The frontline established between the villages of Vilalba dels Arcs and La Pobla de Massaluca, remained stable from the start of the offensive until the end of the month of July, 1938. The Nationalist Army concentrated their attacks on other areas of the front, turning this sector into what is known as an inactive sector. This area did not see any important fighting, although there was a continuous exchange of fire between Republican and Nationalist positions.

With the collapse of the Republican front during the Nationalists’ final offensive on 30th October, the Republican units of this sector retreated towards Ascó in order to cross back to the other side of the river. Once the position had been abandoned, the Nationalist units were able to occupy it on 14th November without any resistance.

Hill 705, also known as the “High Point” (Punta Alta), became a key point in the battle. All the surrounding hills could be controlled and taken from this advantageous site. The ridges of the mountain range made it possible to control the valley below, the village of Pinell de Brai and part of the Cavalls mountain range, with the summit of Sant Marc being the nearest point.

Nationalist attempts to take Hill 705 were finally successful on the night of 13th August when luck was on their side, though their losses were considerable. All Republican attempts to retake the position were futile. However, despite the Nationalists’ initial success, their offensive was not fully effective at this point because they did not occupy hills 609, 641 and 666, and the action moved to other areas of the front.

On 25th July, the Republican forces that had crossed near Ginestar occupied the main heights of the Pandols mountain range. They posed a threat for the Nationalist troops in the villages of Prat de Compte, Bot and Gandesa. Despite this advantage, it proved impossible for the Republicans to take any of these villages. At the beginning of August, the Nationalist army was getting ready to expel the Republicans from the Pandols mountain range and divert the front from this point.

For ten days between 9th - 19th August, the two armies were fighting from hill to hill in almost impossible conditions, without water or proper paths on which to advance. Nationalist troops finally managed to push the Republicans out of Gandesa and the rest of the villages, but they did not manage to expel them from the mountain range. Republican forces remained there until 3rd November almost until their final retreat to the other side of the River Ebro.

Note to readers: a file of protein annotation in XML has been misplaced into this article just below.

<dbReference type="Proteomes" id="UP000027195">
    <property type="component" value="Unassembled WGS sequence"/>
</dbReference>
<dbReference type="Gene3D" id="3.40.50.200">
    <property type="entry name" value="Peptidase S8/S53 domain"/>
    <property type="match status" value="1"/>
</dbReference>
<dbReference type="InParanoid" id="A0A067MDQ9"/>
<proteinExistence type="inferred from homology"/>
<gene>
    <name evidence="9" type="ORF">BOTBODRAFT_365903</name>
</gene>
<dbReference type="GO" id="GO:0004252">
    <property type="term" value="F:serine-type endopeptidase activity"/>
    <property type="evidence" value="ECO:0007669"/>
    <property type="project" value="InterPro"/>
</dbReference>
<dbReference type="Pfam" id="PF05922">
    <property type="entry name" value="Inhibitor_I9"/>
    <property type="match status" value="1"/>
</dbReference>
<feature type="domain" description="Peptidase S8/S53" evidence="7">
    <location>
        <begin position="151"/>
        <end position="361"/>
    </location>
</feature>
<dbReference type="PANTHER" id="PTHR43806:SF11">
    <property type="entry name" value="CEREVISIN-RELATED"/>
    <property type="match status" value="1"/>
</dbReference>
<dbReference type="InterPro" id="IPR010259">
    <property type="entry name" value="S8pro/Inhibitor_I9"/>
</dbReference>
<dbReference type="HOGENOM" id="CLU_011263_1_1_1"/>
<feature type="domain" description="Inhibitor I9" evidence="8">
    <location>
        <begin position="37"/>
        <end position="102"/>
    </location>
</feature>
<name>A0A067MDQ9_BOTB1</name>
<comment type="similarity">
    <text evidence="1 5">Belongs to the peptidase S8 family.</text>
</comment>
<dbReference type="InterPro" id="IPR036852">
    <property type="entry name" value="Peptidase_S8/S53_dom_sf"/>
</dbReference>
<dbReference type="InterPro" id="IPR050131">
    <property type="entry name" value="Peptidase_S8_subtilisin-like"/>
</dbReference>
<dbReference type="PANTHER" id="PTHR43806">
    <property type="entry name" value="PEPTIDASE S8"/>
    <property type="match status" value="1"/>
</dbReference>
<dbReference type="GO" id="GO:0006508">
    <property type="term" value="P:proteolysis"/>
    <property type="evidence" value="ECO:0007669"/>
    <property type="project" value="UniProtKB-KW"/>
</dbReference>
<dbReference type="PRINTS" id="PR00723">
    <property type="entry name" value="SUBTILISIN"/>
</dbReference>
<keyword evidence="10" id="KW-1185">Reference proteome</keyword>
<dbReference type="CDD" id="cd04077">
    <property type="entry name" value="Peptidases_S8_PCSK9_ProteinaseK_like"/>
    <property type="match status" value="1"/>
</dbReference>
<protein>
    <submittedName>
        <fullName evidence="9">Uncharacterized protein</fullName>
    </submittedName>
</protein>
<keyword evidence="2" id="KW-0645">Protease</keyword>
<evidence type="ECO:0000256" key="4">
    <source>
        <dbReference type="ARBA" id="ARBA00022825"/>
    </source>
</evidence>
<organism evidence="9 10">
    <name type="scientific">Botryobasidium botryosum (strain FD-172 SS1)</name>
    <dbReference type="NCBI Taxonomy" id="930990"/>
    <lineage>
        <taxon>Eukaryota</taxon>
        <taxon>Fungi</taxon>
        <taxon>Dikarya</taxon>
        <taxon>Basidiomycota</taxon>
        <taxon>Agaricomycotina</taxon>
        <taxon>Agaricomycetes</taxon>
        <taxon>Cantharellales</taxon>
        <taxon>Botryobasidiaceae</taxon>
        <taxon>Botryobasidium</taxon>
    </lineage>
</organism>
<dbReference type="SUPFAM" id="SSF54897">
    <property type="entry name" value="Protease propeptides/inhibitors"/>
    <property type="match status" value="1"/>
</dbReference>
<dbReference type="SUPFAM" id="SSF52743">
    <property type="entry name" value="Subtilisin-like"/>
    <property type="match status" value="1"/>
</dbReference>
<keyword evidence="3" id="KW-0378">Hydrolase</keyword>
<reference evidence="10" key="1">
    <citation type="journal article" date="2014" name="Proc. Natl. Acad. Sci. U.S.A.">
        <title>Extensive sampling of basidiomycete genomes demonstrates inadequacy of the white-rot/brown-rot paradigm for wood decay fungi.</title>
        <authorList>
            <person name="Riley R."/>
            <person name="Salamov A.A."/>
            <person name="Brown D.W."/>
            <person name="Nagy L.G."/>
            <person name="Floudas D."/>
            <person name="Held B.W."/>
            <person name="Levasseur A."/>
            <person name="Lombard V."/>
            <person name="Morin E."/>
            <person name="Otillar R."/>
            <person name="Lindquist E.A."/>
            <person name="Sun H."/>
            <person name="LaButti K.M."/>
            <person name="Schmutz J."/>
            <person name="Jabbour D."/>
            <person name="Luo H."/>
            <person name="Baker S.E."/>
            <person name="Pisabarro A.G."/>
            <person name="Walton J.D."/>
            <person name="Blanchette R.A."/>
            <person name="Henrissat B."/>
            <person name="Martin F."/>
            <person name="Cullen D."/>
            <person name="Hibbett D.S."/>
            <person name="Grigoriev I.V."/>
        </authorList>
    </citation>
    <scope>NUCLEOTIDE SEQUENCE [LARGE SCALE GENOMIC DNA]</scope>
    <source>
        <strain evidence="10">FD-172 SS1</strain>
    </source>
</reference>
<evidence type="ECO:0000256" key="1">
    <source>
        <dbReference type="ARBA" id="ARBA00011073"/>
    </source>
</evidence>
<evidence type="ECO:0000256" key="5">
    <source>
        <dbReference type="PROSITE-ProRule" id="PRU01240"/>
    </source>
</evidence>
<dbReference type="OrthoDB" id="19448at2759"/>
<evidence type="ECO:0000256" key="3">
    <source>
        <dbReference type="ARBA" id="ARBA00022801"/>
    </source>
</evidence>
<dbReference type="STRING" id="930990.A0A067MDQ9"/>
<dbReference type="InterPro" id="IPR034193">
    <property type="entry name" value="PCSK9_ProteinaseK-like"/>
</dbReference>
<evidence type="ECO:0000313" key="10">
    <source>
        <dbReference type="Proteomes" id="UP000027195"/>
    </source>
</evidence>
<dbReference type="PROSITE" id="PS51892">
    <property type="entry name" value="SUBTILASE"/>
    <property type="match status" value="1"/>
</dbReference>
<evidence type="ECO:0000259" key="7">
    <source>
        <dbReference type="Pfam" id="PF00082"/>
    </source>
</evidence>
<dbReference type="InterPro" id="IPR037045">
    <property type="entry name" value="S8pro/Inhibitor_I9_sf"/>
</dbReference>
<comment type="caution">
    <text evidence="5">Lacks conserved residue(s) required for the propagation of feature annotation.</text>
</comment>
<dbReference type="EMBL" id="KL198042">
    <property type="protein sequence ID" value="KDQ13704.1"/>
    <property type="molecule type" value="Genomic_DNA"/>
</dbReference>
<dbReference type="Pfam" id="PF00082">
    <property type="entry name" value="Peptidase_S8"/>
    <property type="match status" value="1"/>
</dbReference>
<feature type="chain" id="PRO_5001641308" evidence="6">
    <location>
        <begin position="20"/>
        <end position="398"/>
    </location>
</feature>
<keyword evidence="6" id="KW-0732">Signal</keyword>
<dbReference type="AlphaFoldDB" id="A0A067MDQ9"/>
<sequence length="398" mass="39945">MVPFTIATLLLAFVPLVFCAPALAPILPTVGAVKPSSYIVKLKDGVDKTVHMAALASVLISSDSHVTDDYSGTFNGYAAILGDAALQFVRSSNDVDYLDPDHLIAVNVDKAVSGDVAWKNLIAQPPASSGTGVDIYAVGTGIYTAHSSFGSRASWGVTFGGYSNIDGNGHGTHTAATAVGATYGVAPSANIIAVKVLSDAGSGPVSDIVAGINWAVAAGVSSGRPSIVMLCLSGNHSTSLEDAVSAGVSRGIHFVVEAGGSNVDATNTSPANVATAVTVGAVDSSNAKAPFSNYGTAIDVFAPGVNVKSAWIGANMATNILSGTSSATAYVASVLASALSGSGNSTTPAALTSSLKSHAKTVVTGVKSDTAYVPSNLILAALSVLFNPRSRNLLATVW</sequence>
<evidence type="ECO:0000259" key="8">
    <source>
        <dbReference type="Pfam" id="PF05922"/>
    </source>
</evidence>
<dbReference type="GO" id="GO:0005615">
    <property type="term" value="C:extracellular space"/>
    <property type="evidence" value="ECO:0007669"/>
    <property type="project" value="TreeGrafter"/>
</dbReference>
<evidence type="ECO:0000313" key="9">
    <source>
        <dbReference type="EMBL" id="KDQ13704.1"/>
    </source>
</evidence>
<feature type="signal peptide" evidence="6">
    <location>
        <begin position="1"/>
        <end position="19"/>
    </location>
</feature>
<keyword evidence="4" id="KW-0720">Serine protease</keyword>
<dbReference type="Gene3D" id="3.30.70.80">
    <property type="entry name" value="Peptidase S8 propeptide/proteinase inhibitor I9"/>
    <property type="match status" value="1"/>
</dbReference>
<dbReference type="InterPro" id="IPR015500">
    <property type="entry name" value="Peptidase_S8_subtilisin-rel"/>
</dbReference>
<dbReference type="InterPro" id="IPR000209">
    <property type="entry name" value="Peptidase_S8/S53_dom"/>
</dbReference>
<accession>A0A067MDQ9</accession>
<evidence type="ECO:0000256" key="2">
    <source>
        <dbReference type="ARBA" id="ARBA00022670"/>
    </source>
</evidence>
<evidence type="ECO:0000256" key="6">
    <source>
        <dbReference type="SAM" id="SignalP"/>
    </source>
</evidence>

Members of the Rep. 59th battalion fire a trench mortar on the Gandesa front.
The Cases Caigudes (Fallen Houses) of Pinell de Brai are a poignant reminder of the state the houses of the village were in after four months of fighting and air-attacks on the Republican rearguard. On their return home after months as evacuees, the villagers (around 1,800 in 1938), came back to find Pinell in ruins. As the long and hard postwar period passed, the fields were prepared for cultivation again and daily life was resumed. The destroyed village was rebuilt.

One of the sites chosen by the Republican forces to cross the River Ebro on the night of 25th July 1938 was near Miravet. Once this village was taken, the majority of the troops headed for the Pandols mountain range on the road between Miravet and Pinell de Brai. The Republicans entered Pinell de Brai at around nine o’clock in the morning on 25th August, without meeting with any resistance. The village became part of the Republican rearguard for virtually the whole of the battle until 3rd November when it was taken by the Nationalists. The Republicans set up medical services, other general services and also a place to rest and recuperate. It thus became one of the targets of numerous Nationalist attacks by Franco’s artillery and air-force. General Franco's fascist troops invaded Spain in July 1936. They overthrew the democratically elected Republican government headed by the Popular Front which had been composed of liberal democrats, socialists, anarchists, trade unionists, communists and secularists.